It used to be where “decent” people talked, well, decent—no cussin’ like sailors or barbarians. It used to be that certain language was censored off the TV and radio, so as not to offend. It used to be that Christians believed that our words should be pure and upright, and no Bible-totin’ Christian would be caught saying those “dirty” words.
Well, times have changed, now, haven’t they? Now, just about everyone, including young children, have a colorful vocabulary. Very few words are not allowed on the TV or radio anymore. And Christians have, to some extent, joined the culture in expressing their feelings with just as much flavor as anyone else.
My question is: What does the Bible say?
The obvious place to start is in the Ten Commandments, found in Exodus 20.7. “You shall not misuse the name of the Lord your God, for the Lord will not hold anyone guiltless who misuses his name.” Some of you may recognize it from its King James Version form: “Thou shalt not take the name of the Lord thy God in vain.”
First of all, “the name” equals the identity of the deity and expresses who he is in his very nature. Think “identity theft.” His name is who He is. In those days people would invoke the name of the god to accomplish something they wanted done. So at least one part of the command is that you have no business trying to control what God does for your own self-interests. Unlike the gods of mythology, the God of the Bible is primarily known by his name (as opposed to some natural event, like the rain or the sun). The name, then, is the only thing that God’s people have by which to know and worship him, so the name is as sacred as God himself.
Next, let’s look at “misuse.” It means not to use a name unnecessarily, idly, treating it as if it were worthless and meaningless. It covers any careless or irreverent use of the name of God. So from this there is at least one thing we know for sure: Saying “Oh my God,” or “God” in exclamation, is about the worst blasphemy possible, and according to Exodus 20.7, anyone who misuses God’s name so casually will be held guilty. It’s tragic that it is the most frequent exclamation in America. What does a person say when they win on the radio? What do they say when they are surprised? What do they say in doubt? Disbelief? Shock? Sympathy? Exactly. Regardless of anything else, this is the worst, for it is a deep offense to God.
On to the other words. What about all those other juicy words that give spice to our speech? For that I’ll take you Ephesians 4.29: “Do not let any unwholesome talk come out of your mouths, but only what is helpful for building others up according to their needs, that it may benefit those who listen.” Well, just what is “unwholesome talk”? It means “bad, evil, corrupt, unwholesome, putrid, rotten.” It was used of plants and trees that had gone bad. It means our talk isn’t supposed to be brash, rude, aggressive, and self-defensive. It’s supposed to be helpful, positive, and full of grace. So I guess you need to decide which of those words you use, common as they may be in the culture, are helpful, positive, and full of grace.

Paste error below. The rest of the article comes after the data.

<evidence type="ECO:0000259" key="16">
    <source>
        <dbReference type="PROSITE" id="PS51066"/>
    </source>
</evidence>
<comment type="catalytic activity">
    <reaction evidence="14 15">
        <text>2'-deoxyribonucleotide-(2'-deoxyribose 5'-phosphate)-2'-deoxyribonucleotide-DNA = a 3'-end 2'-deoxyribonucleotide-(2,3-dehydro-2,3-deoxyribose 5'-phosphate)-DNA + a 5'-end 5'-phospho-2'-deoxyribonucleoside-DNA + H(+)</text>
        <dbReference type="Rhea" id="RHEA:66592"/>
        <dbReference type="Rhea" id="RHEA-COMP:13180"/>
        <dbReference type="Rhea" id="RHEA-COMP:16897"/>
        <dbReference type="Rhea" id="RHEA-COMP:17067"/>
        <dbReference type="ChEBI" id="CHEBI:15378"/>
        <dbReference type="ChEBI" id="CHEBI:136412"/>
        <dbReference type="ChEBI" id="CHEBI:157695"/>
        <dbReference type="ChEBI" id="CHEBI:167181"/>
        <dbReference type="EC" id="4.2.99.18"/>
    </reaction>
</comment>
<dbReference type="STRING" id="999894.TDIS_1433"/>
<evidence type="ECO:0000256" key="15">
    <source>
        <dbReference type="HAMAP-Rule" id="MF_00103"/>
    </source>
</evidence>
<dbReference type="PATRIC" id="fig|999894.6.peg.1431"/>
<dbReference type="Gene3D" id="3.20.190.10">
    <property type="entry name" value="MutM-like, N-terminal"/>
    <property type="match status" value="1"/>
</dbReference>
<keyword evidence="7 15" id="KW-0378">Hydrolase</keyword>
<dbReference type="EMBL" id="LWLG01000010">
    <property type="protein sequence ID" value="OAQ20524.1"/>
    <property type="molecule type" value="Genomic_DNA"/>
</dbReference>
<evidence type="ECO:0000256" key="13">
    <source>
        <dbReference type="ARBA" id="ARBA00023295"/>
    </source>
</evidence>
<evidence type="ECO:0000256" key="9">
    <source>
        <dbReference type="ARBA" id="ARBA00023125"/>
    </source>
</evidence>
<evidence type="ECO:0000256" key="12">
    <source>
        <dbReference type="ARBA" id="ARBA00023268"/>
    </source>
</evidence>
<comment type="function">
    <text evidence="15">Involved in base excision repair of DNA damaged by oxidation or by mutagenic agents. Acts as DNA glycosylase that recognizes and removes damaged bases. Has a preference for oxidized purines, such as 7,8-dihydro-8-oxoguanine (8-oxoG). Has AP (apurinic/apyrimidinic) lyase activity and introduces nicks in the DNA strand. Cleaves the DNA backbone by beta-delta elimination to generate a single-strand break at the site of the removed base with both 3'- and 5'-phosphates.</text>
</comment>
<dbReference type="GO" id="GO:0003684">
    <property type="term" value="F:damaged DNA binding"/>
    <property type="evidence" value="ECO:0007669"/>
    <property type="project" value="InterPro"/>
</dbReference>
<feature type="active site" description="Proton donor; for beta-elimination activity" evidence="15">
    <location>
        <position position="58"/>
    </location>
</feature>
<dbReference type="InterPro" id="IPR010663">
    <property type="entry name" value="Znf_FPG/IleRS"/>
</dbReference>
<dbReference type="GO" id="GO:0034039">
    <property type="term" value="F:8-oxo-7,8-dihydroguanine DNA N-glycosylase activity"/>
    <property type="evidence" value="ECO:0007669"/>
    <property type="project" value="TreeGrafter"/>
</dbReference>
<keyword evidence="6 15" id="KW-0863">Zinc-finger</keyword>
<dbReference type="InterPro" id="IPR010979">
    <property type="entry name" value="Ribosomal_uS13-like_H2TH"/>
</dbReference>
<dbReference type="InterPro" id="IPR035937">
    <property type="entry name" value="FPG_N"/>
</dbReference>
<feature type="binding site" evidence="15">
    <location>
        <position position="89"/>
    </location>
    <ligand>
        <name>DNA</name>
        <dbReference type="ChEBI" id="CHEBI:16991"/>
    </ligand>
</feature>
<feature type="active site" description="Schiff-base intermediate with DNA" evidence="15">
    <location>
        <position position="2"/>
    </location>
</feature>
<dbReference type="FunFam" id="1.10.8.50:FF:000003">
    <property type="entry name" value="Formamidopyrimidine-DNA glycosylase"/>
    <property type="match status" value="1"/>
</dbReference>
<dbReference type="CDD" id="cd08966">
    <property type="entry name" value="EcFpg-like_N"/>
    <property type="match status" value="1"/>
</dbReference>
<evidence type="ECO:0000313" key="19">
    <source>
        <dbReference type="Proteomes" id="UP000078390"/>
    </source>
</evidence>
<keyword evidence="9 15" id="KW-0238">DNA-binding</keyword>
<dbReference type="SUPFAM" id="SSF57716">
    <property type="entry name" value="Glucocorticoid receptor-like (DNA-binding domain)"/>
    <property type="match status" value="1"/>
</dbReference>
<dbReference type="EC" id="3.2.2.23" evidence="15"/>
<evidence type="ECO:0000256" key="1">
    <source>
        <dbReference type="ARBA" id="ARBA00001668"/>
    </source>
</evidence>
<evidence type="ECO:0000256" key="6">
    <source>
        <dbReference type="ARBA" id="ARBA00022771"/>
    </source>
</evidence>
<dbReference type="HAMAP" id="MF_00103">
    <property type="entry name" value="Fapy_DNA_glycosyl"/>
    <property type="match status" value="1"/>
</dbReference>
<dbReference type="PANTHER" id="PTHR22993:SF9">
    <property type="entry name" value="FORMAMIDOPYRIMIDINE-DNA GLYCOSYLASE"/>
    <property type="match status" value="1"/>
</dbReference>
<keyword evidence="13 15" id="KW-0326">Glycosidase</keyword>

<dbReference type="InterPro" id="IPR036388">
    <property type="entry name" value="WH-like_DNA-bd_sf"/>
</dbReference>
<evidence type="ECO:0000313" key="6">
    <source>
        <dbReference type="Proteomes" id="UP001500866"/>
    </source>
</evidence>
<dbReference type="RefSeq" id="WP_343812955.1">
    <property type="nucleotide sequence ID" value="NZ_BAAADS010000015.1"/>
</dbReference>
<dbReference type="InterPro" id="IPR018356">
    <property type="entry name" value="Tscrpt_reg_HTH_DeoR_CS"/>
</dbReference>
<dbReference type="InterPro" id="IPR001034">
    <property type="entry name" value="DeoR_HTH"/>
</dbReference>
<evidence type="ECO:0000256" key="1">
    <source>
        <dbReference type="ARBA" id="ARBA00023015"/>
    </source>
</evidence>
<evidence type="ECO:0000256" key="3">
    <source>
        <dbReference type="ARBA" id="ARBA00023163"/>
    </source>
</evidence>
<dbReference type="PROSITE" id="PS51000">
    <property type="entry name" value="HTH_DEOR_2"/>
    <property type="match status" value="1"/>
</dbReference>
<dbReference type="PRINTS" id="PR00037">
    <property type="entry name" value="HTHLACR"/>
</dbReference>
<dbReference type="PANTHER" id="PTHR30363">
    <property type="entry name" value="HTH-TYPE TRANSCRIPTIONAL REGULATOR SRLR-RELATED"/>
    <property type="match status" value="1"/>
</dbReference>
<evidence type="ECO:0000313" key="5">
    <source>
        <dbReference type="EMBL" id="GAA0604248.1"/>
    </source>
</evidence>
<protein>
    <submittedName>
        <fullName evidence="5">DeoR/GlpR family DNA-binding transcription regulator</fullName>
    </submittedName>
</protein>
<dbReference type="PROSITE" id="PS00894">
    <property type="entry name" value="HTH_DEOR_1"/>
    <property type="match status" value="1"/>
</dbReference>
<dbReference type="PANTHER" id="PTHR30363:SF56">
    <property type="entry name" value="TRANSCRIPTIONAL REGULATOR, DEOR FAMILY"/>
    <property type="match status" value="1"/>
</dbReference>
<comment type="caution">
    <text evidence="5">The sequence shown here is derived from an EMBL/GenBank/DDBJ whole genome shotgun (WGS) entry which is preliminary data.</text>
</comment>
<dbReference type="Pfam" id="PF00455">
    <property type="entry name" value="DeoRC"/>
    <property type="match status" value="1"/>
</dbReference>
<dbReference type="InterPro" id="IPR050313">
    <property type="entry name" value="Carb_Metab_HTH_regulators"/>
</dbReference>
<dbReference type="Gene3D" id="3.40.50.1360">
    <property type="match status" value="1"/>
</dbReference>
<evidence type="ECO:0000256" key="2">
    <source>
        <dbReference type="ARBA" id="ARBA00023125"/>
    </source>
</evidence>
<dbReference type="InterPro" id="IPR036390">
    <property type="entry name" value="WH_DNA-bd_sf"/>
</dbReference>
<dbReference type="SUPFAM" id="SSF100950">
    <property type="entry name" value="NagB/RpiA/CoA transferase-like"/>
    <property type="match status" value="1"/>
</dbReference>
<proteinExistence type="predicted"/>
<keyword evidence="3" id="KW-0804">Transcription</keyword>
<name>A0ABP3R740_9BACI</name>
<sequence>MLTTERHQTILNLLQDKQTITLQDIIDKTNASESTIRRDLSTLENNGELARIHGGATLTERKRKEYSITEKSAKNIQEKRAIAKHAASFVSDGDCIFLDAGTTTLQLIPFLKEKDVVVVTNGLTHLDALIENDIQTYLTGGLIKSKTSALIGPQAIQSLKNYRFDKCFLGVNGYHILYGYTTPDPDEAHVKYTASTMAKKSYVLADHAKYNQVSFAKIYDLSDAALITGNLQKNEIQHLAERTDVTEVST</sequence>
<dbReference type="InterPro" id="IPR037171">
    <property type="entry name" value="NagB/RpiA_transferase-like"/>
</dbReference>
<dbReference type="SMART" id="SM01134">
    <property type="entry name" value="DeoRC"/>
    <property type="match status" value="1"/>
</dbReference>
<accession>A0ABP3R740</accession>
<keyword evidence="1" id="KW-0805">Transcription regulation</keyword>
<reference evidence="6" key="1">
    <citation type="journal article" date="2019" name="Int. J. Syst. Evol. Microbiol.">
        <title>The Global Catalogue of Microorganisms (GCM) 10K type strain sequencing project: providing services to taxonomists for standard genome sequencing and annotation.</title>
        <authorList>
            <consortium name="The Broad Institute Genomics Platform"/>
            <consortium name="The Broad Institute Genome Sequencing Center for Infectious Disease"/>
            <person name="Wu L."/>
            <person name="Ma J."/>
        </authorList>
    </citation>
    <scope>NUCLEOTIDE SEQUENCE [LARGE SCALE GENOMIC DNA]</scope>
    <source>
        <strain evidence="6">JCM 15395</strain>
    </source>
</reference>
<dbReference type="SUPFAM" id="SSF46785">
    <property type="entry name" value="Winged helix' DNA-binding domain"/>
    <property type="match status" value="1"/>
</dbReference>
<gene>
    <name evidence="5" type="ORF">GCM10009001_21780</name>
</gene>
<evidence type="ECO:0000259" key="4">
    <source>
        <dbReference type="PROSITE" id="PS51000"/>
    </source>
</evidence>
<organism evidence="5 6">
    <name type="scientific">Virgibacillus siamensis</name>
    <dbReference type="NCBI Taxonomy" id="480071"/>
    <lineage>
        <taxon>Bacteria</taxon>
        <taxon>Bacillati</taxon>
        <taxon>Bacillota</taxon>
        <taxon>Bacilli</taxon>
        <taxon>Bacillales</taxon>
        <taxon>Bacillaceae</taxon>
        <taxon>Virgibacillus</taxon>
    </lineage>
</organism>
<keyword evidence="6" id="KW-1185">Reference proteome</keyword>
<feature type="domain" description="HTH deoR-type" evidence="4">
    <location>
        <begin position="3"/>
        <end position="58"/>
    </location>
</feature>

What about Colossians 3.8, where Paul addresses a list of sins of the tongue: “But now you must also rid yourselves of all such things as these: anger, rage, malice, slander, and filthy language from your lips.” The word translated “filthy language” means filthy talk, vulgar, talk, low and obscene speech. What words fall under this category? I think you know. We call them swear words here in America. And even though they are now commonplace on radio and TV, we all know what words they are. Such language should never be on the lips of a believer in Christ living a new life in him.
This just goes on and on, and the verses all say the same thing: Matt. 12.34-37; Lk. 6.45; James 3.2-12, Phil. 2.15; Ps. 19.14; Eph. 5.3, 4. It’s inescapable. We are accountable for the words we say, and Christians are to be known for their, let’s say, lack of this vocabulary. Instead Ps. 19.14: May the words of my mouth be acceptable in [God’s] sight. Or Ps. 141.3: [Lord] keep watch over what I say. Colossians 4.6: Let your speech always be seasoned with grace. There are dozens of these. Colossians 3.17: Whatever you say or do, let it be in the name of Jesus, giving thanks to God through Him.
Hey, you wanted to know what the Bible said. Now it’s important for you to understand the importance of what you say, and how you say it. Matthew 12.37 says, “For by your words you will be acquitted, and by your words you will be condemned.”